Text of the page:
If, as has already l'ieen proposed, the periphery of the cup-shaped diaphragm is only joined to its peripheral clamping device or support by narrow radial strips between sector-shaped or arcuate perforations, :1 diaphragm which is as thin as that made in accordance with this invention, would be deformed to an unpermissible extent by the operation of stamping out the perforations. And if, as has already been proposed, the still cup-shaped diaphragm be fixed to a separate, thin, elastic clamping ring of prepared paper, fabric, or the like, a diaphragm of the requisite thinness would also be deformed during manufacture when the apparatus is assembled.

Moreover, a diaphragm thus consisting of two parts (the diaphragm proper and the annular clamping ring) would be liable not to vibrate in unison at all parts of its surface, i. e., different elements of its surface would be liable to vibrate out of phase with each other.

in accordance with this invention the rim of the cup-shaped part of the diaphragm joins immediately onto a fiat, annular, nonperforated ring which is adapted to be clamped or held in the peripheral clamping or supporting device.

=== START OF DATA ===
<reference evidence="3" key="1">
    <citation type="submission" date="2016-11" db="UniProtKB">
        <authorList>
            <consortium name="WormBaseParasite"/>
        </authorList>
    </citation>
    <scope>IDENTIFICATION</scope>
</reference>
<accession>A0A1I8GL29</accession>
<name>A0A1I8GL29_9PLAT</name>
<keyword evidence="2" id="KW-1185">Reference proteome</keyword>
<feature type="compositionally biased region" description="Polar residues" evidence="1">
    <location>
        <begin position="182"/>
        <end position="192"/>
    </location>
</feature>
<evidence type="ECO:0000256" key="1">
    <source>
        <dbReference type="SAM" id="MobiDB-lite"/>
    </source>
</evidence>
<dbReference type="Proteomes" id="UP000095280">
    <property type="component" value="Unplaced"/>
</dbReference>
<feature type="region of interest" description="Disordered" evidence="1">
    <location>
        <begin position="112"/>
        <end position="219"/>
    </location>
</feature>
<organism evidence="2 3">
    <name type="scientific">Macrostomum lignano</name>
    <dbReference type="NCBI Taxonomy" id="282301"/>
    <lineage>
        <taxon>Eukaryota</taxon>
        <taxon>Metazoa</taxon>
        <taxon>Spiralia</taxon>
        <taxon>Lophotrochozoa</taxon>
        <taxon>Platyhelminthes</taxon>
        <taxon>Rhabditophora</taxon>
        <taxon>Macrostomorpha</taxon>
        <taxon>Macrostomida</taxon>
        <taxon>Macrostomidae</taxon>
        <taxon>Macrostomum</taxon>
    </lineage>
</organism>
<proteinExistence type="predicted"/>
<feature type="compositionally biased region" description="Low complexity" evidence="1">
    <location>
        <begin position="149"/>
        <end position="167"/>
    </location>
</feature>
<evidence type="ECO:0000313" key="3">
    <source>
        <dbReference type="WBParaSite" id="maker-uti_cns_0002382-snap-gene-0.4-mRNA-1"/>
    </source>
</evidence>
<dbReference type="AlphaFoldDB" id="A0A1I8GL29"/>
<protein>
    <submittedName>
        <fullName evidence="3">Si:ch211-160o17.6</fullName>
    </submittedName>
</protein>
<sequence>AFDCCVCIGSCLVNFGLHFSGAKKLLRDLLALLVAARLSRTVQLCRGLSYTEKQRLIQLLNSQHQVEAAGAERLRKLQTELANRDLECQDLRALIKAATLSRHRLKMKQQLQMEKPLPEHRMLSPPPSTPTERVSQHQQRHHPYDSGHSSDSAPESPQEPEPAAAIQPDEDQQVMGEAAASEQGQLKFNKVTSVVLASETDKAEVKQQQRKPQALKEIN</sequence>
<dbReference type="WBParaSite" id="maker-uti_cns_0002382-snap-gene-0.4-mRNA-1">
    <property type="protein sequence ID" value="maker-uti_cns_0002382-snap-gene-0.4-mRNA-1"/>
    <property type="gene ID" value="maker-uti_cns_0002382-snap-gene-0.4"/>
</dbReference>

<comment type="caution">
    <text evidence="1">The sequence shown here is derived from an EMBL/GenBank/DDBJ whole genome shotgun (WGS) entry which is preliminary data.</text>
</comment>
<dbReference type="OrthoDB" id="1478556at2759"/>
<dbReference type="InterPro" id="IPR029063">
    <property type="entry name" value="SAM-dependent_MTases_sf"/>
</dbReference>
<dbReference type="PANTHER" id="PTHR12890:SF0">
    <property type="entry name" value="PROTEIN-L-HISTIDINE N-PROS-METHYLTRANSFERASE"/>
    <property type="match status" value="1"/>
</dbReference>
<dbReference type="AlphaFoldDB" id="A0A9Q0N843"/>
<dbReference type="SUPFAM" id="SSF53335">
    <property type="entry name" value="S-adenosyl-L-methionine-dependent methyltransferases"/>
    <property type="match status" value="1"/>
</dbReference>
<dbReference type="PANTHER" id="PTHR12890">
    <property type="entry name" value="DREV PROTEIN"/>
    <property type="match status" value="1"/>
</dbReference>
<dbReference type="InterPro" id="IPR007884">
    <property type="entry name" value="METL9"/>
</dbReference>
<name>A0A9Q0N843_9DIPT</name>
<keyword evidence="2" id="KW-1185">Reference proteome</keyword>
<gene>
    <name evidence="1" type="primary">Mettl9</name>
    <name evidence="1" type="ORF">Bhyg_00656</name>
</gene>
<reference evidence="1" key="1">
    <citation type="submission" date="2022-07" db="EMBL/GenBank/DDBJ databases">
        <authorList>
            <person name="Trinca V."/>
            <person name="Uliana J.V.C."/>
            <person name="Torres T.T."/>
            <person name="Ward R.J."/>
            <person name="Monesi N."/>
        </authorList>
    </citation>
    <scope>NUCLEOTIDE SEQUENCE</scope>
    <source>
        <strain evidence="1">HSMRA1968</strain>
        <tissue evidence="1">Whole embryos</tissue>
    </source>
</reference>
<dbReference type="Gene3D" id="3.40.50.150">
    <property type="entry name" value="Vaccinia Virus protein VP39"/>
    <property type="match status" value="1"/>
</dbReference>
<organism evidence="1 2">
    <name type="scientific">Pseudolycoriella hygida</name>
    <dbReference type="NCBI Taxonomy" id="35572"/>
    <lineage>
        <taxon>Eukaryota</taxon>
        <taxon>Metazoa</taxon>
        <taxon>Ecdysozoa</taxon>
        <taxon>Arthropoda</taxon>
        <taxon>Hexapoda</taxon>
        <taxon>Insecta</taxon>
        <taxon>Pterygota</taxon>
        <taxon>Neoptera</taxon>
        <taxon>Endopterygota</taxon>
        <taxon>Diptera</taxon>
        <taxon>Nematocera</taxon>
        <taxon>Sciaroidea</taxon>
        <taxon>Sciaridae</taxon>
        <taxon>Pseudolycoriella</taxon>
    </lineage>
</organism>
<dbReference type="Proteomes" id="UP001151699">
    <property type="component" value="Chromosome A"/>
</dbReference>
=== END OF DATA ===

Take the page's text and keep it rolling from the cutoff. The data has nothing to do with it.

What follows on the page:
Diaphragms which are thin, light and still enough, and are sufliciently free of internal stresses for the purposes of the present invention cannot be produced by processes of the kind proposed hitherto for similar purposes. Attempts have been made to produce cup-shaped, spherical, or curved metal diaphragms by depositing metal upon a surface of wax of the desired shape after making the said surface capable of conducting electricity.

Useful results might possibly be obtained, with difficulty, by this method when empl0ying copper or nickel, but when aluminum is employed, which, as is well known, cannot be deposited electrolytically in thin layers, this method is useless. Moreover, the separation of the thin layer or metal skin from the wax surface is fraught with great difficulties, and is thus liable to destroy the skin.

Attempts have also been made to produce conical, thin aluminum diaphragms by spinning, i. e., by applying pressure by means of a burnisher or the like to the sheet metal while it is rotated in a lathe. This spinning process is applicable with metal of a thickness down to about 0.05 mm. and diameters of about 50 mm. A disc of the sheet alumi n um is fixed at its periphery in a chuck rotated by the lathe. During rotation pressure is applied by a blunt tool until the desired shape is produced. This process becomes impracticable when greater diameters or thinner sheet metal are, or is, employed.

tit)

Besides, it will not answer for diaphragms of considerable cavitation. lts greatest drawback is that it gives rise to internal stresses in the diaphragm which result in rattling noises when the diaphragms are used for the reproduction or the voice. These noises are quite insupportahle when the talking apparatus-z is energized with considerable power, as in the case of loud speaking telephones or the like.